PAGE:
World News

Syria's Assad calls U.S.-backed militias 'traitors'

BEIRUT (Reuters) - Syrian President Bashar al-Assad on Monday described U.S.-backed militias in eastern Syria as “traitors”, his office said in an online statement.

In a meeting with Russian Deputy Prime Minister Dmitry Rogozin at Syria’s Hmeimim base, Assad also welcomed a United Nations role in Syrian elections as long as it was linked with Syria’s sovereignty, his office cited him as saying. Assad has repeatedly vowed to take back all of Syria.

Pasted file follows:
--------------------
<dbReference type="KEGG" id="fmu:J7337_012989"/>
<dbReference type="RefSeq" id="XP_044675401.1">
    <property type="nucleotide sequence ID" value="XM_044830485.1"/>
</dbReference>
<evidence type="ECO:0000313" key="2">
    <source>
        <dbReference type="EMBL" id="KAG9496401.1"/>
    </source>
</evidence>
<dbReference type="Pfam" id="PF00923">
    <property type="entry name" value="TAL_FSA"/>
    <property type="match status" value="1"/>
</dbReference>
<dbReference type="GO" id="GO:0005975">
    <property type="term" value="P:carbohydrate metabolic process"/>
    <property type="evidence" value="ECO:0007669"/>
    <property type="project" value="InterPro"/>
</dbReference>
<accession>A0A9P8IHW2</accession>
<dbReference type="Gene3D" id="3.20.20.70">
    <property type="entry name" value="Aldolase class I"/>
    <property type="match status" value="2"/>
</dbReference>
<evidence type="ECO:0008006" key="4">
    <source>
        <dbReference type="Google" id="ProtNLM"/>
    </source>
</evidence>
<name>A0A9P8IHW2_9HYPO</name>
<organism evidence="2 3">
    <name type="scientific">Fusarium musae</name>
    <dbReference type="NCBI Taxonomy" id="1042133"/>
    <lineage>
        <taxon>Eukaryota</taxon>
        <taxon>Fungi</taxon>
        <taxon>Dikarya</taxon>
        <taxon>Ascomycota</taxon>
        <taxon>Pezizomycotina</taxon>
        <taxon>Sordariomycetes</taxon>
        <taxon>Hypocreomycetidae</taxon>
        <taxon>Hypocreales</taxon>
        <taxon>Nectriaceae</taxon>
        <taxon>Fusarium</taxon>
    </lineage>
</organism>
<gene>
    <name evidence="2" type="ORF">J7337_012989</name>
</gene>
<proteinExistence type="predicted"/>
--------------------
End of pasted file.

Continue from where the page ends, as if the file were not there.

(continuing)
A U.S.-led international coalition against Islamic State has given military support to the Syrian Democratic Forces (SDF), an alliance of Kurdish and Arab militias that now controls nearly a quarter of Syria.

The SDF said Assad’s comments were no surprise, accusing his government of sowing strife and sectarianism. “We assert once again that we will go forward without hesitation in chasing terrorism,” it said in a statement.

“This regime ... is itself a definition of treachery that, if Syrians do not confront it, will lead to partitioning the country, which our forces will not allow in any form,” the Kurdish-led SDF added.

Rogozin was quoted by Russia’s RIA news agency as saying after the meeting with Assad that Russia would be the only country to take part in rebuilding Syrian energy facilities.

Reporting by Sarah Dadouch; editing by Richard Balmforth, Larry King